His vision had become increasingly cloudy; he could barely talk and was often confused as to who it was that was with him. The confusion might have been the result of the brainstorm, but might also be due to whatever herbs it was Sam mixed into the draughts brought him, or so it seemed to the stricken Hobbit. Yet it seemed to Frodo Baggins that his hearing had merely grown more keen over the years.
Pippin and Merry were allowed three visits with him a year; Folco Boffin never seemed to come around; Fredegar Bolger was allowed to visit with his healer attending him once each fall, on his birthday, an event Frodo was almost totally unaware of at the time, being sedated with poppy at the time as Freddy’s birthday was on October fifth. Only on the Birthday was anyone else allowed to visit Frodo Baggins, but only if Sam felt Frodo was “up to it” or, he’d admitted, he felt the individual had “earned” such a visit in one way or another. But Sam made certain Frodo was reminded frequently of his “generous nature” in allowing such visits.
When the weather was fine a cot was set up in the portion of the garden with the highest hedge where Frodo had often worked on writing the story of the quest into the Red Book, and there he would be allowed to lie under the shade of the cherry trees Sam had planted there, usually with one of the children reading to him.
Other than that he was rarely moved from his room.
However, in the last few years Sam had lessened the more confusing herbs in the draughts he brought. And Frodo had begun working to improve what little control he had over his body, first working on his left arm and hand, and then his leg, always when he was alone in his bedroom, oftentimes when he woke in the night. He had to do so quietly that he not waken Sam or Rosie, who seemed to rouse at almost any change they heard within the great smial. But in time he’d become able to do use his left hand almost normally, although he could not appear to use his right hand much at all. And he had regained much of a Hobbit’s natural mastery of throwing things accurately.
Merry-lad had taken to bringing Uncle Frodo what he considered pretty pebbles, usually bringing two or three a day. At the end of a week Rosie would usually take most of what had been gathered and lined up along the edge of the bedside table and return them to scuffed places along the garden walks. Frodo had begun slipping a few into his drawer, then practicing with them at night. At first he’d made a point of scattering those stones off the table and across the floor with purposely awkward sweeps of his hand while Sam was entering or leaving the room, pretending to reach for the glass of water left there at all times. He now did this about once a week randomly, but knew that most of the pebbles he tossed were going out the window that Sam usually left open that Frodo might smell the flowers outside, once they began to open. He might see but blurs and greyness; but the light of the stars and moon were enough usually to allow him to tell where the window lay. And he was grateful that although Sam was somewhat suspicious of Budgie Smallfoot’s advice, yet the gardener did listen to the healer about Frodo’s need for fresh air and natural light. Perhaps it would be enough one day to allow him to obtain help of some sort.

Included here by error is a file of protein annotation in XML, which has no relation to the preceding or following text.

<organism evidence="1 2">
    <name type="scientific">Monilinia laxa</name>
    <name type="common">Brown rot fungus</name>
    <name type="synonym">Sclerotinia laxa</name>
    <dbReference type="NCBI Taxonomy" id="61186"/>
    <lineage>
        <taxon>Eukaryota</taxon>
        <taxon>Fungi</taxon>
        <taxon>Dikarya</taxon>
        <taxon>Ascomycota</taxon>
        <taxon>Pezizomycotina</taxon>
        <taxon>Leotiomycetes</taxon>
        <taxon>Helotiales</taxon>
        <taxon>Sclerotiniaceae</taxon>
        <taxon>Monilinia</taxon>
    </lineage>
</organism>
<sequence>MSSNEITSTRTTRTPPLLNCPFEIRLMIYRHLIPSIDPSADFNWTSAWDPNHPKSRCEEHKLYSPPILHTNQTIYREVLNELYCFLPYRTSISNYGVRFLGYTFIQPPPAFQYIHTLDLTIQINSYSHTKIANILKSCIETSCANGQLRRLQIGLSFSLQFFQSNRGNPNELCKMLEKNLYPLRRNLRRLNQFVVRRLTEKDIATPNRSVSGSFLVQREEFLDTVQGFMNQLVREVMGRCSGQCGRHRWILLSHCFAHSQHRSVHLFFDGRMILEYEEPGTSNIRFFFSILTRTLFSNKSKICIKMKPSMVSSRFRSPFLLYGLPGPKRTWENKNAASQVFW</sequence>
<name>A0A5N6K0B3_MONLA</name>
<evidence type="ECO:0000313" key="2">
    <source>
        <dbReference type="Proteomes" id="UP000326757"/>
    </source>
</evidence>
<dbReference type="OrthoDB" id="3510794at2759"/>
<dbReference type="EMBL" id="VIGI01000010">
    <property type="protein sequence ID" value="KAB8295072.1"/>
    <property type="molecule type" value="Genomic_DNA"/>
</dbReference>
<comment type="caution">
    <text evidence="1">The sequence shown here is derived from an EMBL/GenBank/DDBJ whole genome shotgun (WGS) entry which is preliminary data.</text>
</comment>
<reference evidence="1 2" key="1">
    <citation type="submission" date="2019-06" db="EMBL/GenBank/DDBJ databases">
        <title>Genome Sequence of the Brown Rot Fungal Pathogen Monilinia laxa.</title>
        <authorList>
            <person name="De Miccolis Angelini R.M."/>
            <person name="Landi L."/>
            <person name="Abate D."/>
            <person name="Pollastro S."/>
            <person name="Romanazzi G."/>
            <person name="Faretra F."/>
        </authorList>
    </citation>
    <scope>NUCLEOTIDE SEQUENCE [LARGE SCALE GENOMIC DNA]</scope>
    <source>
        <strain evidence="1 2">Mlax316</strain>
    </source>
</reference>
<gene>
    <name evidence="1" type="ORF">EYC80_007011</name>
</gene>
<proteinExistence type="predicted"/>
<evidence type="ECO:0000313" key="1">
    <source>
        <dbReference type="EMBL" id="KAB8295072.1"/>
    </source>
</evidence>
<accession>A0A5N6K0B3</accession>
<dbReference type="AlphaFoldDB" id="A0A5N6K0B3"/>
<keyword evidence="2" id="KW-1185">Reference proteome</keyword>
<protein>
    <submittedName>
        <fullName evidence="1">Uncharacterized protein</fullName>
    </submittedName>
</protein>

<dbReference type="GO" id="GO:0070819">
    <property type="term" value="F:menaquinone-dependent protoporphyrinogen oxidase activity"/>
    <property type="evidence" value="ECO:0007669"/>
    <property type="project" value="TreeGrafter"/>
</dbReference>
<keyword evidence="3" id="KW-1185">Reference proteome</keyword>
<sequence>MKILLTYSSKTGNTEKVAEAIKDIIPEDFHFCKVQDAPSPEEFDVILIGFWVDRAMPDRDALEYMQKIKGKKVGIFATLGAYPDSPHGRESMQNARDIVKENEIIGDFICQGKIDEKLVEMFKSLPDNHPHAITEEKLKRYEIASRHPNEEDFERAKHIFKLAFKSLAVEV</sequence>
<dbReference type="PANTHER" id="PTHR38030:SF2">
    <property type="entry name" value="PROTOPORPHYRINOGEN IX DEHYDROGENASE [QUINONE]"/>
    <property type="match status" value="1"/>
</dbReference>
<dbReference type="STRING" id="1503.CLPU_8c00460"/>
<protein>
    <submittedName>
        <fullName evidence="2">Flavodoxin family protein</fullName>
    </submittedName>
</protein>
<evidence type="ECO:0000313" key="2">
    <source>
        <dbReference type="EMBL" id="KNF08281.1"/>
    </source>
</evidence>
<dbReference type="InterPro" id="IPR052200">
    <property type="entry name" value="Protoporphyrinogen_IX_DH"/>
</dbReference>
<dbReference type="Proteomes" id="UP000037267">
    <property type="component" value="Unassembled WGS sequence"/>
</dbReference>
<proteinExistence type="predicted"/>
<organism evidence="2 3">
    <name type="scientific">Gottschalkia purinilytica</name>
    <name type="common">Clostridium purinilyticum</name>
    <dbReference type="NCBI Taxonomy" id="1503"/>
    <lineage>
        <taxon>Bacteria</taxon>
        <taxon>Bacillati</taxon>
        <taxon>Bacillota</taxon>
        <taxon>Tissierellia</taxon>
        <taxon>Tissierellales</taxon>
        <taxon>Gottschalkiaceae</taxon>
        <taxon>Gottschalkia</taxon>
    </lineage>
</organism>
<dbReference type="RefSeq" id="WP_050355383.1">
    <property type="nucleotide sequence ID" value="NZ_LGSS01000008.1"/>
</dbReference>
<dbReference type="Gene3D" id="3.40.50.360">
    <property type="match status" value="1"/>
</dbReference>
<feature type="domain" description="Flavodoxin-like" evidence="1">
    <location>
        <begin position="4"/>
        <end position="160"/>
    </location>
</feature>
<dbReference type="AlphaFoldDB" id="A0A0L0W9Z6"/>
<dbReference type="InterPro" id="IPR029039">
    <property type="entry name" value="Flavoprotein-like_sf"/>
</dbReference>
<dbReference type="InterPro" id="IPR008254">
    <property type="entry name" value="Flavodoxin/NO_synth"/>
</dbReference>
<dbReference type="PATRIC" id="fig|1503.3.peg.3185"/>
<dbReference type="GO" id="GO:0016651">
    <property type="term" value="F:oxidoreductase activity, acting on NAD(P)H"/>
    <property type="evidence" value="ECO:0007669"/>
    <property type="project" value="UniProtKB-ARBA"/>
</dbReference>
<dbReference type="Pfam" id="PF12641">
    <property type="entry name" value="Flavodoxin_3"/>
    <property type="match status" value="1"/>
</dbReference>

Sam and Rosie had been gone for a few days, and so it was the deaf housekeeper who’d been bathing him and seeing to most of his needs. Considering he had no access to pen and ink and could neither talk nor sign effectively with her, he had little means of communicating with her. Of the children Elanor appeared to interpret Frodo’s own attempts to speak best, but she rarely spoke to him directly or responded to much beyond requests for drinks or an indication he realized he needed changing. She had apparently forgotten how much he and she had adored one another before Frodo had “had his bad spell,” as Sam had characterized it, and when he could think clearly enough to analyze her reaction to him, Frodo realized the pity she expressed was well mixed with revulsion for what he’d become.
Once Frodo-lad was done feeding him, the young Hobbit left the room, where he could be heard speaking with Rosie-lass. “I don’t understand why we couldn’t of gone, too,” she was saying. “We were all invited, after all, and all by name! You saw the letter the King sent us, Frodo, you and Elanor. Why were we left home and only Elanor got to go?”
“Someone has to care for Mr. Frodo. Our Sam-dad wouldn’t of wanted for him to feel alone.”
“But Mr. Meriadoc and Mr. Pippin took their whole families to see the King when he come to the Brandywine Bridge. We ought to of gone, too, same as them. It’s not fair we can’t go see the King, too.”
“I know. But that’s the way it goes, Rosie. Mum and Da and Ellie should be back today.”
“I wonder if they’ll bring us anything?” Pippin-lad was asking.
“We’ll see when they get back.”
“I hate that we had to stay home and take care of him,” Rosie said rebelliously. “He can’t do nothing--he can’t even talk right!”
Frodo felt his face burn. It’s not my fault I am like this, he wanted to tell them. I wasn’t supposed to stay here! I was supposed to have gone away, maybe to die, maybe to find proper healing for my body and my spirit. Instead, here I lie--a burden to everyone, and especially to myself! He turned his face weakly toward the grey light of the window, tears rolling from his eyes.